Labor’s proposal to abolish the Superannuation Guarantee threshold would add more cost to small business owners as well as administrative headaches.
Labor recently announced that if elected next year, they are committed to reducing the current $450 Super guarantee threshold by $100 every year until it no longer exists.
The Superannuation Guarantee
The Superannuation Guarantee threshold was put into effect back in 1992 to tackle compliance cost concerns or all the expenses a company incurs in order to adhere to industry regulations. However, since the threshold is not indexed to inflation, it had already become less effective than it could be.
Under the current Superannuation Guarantee, businesses are not required to contribute superannuation to their employees who earn less than $450 every month.
Additional costs for employers
If Labor’s plan of scrapping the threshold is realised, it will significantly raise business compliance costs and overall staff costs. It is predicted that businesses who will be affected by the change would see an additional $42 – $43 additional cost per month for each employee.
The extra Super Guarantee contributions would also result in higher payroll tax liabilities. The extra super contributions could push small businesses over the payroll tax threshold which could result in employers getting imposed with two additional sources of costs.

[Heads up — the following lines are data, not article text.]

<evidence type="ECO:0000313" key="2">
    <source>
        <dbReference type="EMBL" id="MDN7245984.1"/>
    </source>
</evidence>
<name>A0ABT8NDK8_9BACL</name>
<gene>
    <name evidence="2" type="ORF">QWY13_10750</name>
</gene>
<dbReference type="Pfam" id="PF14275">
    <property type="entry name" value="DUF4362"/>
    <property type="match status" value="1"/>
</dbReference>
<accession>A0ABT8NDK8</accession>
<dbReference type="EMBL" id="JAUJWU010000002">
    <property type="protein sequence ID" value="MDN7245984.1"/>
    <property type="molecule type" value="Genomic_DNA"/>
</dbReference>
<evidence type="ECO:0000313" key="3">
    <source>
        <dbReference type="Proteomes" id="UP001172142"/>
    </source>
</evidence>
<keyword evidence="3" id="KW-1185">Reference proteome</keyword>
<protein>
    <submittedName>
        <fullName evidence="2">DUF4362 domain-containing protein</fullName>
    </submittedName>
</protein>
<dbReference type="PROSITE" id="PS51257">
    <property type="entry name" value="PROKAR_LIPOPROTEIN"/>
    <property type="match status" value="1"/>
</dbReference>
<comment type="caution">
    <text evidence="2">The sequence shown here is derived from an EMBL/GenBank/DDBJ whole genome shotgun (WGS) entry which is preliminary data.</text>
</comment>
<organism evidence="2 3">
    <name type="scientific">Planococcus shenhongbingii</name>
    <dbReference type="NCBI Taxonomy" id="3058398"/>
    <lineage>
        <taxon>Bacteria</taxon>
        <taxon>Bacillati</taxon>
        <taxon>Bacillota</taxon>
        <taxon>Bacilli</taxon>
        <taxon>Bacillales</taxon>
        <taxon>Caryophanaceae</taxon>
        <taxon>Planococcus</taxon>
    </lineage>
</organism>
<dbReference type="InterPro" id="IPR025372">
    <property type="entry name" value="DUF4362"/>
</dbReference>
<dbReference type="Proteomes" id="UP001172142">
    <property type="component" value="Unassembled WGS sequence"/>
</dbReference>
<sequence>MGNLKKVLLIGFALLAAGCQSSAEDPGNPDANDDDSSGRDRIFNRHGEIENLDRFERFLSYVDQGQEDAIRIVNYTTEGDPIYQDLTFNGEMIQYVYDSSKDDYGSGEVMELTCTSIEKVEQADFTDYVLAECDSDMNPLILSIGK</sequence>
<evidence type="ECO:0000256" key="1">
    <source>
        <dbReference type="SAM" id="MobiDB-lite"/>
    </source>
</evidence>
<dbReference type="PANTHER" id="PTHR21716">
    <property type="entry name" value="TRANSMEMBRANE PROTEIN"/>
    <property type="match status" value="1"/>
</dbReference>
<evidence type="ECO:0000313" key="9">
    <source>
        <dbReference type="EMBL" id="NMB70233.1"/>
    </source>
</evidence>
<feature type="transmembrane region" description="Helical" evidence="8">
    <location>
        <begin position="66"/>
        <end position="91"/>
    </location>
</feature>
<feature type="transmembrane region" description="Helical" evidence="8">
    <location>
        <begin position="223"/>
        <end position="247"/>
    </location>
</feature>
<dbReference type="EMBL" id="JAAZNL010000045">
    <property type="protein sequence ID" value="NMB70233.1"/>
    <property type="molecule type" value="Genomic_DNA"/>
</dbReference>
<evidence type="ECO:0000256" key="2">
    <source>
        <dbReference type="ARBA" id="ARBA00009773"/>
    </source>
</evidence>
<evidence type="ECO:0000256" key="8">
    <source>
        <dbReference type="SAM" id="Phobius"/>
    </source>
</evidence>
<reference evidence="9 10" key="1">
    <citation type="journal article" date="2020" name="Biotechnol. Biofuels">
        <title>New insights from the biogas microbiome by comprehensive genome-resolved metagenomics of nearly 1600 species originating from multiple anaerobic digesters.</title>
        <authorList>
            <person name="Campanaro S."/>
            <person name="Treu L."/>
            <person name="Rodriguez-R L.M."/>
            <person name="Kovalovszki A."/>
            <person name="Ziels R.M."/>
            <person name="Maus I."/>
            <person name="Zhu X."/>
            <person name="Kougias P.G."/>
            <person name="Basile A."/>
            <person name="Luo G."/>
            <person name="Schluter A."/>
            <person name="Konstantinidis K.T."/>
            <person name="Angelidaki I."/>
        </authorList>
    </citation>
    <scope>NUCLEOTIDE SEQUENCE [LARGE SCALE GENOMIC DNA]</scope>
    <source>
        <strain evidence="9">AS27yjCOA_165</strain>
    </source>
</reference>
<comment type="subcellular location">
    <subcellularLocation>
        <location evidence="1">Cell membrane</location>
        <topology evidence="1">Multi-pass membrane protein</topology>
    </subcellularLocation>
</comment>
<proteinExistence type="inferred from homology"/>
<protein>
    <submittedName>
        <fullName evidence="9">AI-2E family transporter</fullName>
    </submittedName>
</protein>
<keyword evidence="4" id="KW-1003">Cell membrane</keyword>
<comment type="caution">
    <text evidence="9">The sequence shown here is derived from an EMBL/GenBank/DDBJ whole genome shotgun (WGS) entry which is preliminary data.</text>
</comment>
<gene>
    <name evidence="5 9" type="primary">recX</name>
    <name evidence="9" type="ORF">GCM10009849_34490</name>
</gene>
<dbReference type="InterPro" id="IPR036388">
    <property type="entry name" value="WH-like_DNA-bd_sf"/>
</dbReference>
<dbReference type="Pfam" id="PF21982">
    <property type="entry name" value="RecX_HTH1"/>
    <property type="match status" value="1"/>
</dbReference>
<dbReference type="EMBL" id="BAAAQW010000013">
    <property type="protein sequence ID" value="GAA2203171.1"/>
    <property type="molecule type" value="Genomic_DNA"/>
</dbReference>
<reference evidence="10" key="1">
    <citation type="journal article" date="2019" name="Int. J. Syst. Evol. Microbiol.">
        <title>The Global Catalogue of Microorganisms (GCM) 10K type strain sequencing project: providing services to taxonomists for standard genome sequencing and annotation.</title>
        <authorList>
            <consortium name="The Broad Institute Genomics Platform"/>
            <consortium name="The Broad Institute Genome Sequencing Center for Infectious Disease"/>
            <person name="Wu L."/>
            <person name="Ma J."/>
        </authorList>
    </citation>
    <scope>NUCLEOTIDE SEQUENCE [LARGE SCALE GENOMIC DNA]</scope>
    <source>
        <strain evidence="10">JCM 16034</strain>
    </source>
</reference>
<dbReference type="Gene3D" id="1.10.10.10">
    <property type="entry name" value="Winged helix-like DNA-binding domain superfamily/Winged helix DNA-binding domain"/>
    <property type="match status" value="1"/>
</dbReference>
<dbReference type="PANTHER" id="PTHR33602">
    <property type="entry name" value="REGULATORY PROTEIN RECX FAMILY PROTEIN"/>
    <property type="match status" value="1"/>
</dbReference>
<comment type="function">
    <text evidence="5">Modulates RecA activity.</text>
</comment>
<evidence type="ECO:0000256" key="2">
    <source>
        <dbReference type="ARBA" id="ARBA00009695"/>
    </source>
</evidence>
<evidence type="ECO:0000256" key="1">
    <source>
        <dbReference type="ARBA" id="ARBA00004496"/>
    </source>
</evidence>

A management headache
The implications of Labor’s proposed plan are magnified because of payroll tax. It would cause employers an administrative headache when working out which employees require super obligation.
In addition, businesses who ramp up hiring during busy periods such as the holidays could run into issues when trying to account for the different super contributions they would have to pay for those employees. Even more so if it pushed them above the payroll tax thresholds.
Should Labor win government in 2019, small business owners should update their systems to account for the effects of Super threshold changes and be on alert for potential policy changes.
This article first appeared at smartcompany.com.au.
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